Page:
He has three options now. Providence's administration holds him in such high esteem that it offers to hire him to teach economics in a year and a half, as soon as he gets his master's degree. The Tuck Tapers, a New York team in a high-powered AAU industrial league, offer him $9,500 to both play ball and work for the company that sponsors them. The St. Louis Hawks pick him No. 6 in the first round of the NBA draft.
The Hawks are his least likely choice. He has never seen an NBA game live, never even had a TV set in his home until his last year of high school. A Tuck Taper representative asks him to dinner, and Lenny invites a buddy who agrees to come if Lenny can talk the rep into wrangling tickets to the Celtic-Hawk NBA Finals game being played that night in Boston. The rep scores the tickets. Bad move. The electricity in Boston Garden that night gets Lenny's competitive juices sizzling. The fact that neither of the Hawk guards seems able to score from 20 feet or penetrate worth a lick begins to melt away his natural caution. He signs with the Hawks for an $8,000 salary and a $1,500 bonus.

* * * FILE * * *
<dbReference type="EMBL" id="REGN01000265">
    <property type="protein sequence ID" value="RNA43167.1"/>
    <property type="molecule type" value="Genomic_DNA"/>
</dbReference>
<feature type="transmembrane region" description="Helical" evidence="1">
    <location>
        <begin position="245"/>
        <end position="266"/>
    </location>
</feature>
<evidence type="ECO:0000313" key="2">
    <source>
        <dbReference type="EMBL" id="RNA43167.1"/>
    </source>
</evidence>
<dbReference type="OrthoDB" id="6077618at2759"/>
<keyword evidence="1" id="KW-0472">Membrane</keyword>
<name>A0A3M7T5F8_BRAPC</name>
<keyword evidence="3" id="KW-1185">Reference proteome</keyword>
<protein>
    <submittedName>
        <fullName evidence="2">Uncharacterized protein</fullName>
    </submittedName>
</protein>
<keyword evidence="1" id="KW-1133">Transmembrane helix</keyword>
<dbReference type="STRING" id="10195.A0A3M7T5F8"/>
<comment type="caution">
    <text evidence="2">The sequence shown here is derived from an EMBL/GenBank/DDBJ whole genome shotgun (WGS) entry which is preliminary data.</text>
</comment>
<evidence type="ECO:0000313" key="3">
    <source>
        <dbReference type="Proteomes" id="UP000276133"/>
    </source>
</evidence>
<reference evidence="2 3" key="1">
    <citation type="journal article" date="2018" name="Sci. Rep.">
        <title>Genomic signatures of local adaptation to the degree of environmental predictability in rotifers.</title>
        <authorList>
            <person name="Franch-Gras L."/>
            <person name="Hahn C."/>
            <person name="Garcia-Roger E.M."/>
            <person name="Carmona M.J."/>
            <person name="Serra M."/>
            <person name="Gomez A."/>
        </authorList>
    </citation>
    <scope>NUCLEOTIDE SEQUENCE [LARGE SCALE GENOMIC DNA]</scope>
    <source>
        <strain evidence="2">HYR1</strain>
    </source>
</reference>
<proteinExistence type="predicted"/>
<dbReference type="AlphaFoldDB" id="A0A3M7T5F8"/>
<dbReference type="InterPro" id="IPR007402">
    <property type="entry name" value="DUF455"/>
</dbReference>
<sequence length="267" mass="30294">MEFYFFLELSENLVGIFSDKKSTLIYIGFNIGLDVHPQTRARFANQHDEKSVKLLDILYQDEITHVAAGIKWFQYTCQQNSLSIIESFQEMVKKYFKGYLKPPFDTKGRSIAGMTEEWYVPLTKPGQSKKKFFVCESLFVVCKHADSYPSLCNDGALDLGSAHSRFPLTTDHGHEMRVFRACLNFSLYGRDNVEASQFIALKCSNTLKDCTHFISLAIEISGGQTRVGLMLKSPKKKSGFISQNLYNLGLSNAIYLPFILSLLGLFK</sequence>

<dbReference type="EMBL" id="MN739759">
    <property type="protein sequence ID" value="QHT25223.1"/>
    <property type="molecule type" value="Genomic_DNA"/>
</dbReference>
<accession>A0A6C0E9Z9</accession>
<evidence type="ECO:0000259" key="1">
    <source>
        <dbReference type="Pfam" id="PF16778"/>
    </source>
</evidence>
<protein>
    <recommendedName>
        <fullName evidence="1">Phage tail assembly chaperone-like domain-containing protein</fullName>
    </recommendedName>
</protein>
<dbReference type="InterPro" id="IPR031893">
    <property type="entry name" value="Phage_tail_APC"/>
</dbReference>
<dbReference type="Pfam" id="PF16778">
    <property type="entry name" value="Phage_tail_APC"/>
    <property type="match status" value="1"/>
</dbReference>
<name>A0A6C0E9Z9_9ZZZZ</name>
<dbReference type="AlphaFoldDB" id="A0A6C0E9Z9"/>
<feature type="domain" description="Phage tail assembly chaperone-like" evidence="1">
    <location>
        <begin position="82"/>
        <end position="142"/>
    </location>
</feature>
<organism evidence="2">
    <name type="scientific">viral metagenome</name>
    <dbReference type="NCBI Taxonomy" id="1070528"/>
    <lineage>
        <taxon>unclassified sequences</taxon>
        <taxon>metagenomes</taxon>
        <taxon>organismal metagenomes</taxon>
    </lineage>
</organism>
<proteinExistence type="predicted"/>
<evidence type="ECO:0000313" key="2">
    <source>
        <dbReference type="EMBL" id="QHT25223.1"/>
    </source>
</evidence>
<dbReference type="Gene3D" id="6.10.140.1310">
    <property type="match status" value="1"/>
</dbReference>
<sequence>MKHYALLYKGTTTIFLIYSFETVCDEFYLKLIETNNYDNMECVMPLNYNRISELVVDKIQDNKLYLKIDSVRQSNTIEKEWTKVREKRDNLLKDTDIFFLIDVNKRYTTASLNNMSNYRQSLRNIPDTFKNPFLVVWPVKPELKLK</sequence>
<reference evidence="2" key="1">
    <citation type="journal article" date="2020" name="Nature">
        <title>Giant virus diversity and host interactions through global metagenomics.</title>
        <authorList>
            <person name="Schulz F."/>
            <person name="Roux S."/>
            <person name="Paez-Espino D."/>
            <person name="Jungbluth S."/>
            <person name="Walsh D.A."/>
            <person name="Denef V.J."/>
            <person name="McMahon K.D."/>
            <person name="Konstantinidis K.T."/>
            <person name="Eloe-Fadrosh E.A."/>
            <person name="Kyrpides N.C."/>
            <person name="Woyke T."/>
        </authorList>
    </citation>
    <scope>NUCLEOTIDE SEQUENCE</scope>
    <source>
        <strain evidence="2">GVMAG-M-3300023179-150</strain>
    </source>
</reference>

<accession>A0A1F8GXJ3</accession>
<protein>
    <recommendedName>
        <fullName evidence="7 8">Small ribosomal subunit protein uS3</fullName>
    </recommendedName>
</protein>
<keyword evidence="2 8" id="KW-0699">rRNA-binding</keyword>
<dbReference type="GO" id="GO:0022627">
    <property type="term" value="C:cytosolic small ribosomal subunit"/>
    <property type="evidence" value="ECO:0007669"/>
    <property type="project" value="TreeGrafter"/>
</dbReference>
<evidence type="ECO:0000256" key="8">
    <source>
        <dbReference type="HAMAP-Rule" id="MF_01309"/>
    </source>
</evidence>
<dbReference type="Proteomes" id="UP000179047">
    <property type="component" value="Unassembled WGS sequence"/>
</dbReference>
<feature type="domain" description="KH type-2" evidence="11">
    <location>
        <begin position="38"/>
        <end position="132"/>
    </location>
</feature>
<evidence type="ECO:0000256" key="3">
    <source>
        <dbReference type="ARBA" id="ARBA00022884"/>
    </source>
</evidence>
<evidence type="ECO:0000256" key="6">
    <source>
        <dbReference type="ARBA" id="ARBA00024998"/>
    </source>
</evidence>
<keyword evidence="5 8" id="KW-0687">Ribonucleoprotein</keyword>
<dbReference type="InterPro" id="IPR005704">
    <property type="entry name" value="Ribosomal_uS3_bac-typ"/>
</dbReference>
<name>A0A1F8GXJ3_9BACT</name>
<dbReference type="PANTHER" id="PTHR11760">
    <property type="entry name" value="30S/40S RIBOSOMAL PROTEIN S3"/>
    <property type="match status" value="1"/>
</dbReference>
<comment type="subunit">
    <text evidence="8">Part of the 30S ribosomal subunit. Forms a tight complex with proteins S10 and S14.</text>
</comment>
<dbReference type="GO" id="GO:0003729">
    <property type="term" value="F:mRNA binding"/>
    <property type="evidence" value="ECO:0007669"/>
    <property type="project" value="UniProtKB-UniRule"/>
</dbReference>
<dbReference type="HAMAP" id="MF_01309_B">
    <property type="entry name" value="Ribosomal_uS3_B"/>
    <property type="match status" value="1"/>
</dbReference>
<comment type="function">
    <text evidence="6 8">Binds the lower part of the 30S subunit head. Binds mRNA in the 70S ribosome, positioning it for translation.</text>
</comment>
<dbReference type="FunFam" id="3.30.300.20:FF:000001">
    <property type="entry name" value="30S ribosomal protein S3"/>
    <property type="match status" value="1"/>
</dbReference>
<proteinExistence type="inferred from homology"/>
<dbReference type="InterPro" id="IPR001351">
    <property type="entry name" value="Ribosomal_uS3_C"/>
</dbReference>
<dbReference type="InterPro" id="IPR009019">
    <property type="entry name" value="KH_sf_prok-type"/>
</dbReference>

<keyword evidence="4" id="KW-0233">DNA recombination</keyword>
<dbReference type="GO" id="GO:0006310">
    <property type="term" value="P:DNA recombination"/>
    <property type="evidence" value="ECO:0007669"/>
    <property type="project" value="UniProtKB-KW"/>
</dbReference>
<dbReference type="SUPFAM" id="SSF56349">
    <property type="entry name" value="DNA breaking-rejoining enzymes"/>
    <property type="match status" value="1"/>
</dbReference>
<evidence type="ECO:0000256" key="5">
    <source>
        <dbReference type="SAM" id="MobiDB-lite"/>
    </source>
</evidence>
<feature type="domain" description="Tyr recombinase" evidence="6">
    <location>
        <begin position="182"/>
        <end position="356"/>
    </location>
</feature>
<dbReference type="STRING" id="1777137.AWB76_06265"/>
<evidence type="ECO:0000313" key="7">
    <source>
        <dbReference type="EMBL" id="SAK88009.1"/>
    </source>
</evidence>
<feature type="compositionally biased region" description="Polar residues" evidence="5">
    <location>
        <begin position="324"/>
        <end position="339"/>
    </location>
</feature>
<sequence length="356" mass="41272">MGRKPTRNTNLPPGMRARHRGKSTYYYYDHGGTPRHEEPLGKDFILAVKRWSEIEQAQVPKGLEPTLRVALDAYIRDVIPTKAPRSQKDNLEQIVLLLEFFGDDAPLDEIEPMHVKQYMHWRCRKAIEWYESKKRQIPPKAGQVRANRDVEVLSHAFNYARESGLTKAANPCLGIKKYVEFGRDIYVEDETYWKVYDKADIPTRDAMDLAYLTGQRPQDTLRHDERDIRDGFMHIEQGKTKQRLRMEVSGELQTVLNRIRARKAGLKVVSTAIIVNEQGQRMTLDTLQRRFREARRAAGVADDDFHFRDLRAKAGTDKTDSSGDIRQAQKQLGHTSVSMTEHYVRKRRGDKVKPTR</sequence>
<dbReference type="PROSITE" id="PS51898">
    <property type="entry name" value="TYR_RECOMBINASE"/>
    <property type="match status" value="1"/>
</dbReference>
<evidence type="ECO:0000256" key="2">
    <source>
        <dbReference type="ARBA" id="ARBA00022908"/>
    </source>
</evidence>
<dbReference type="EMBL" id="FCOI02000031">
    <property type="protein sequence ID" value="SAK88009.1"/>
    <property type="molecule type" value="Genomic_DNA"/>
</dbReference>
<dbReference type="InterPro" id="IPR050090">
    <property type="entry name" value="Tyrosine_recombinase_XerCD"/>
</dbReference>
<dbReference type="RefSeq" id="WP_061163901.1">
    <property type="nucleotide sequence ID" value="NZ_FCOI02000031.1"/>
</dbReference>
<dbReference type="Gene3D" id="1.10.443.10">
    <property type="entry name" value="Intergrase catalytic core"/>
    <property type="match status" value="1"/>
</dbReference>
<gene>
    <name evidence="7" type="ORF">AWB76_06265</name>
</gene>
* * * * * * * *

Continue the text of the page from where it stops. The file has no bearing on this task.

It's not until he arrives in St. Louis in the fall of 1960 that he learns that the city's prevailing breeze, for a black-white man, blows south. He's ordered to go to the kitchen door of restaurants for food. He's asked to leave the greasy joint across the street from training camp. In another restaurant, he's forced to stand and wait while a black man working in the kitchen is sent out to study Lenny and determine whether he's black or white. Lenny's losing the middle ground. He must do something. But he can't make a scene. He peers, one day, at the window of a downtown cafeteria. There's a whites-only sign. There's a picture of him in a Hawk uniform. It's enough to make him flirt with an anecdote. He enters. The place goes silent. He cats without saying a word and walks out.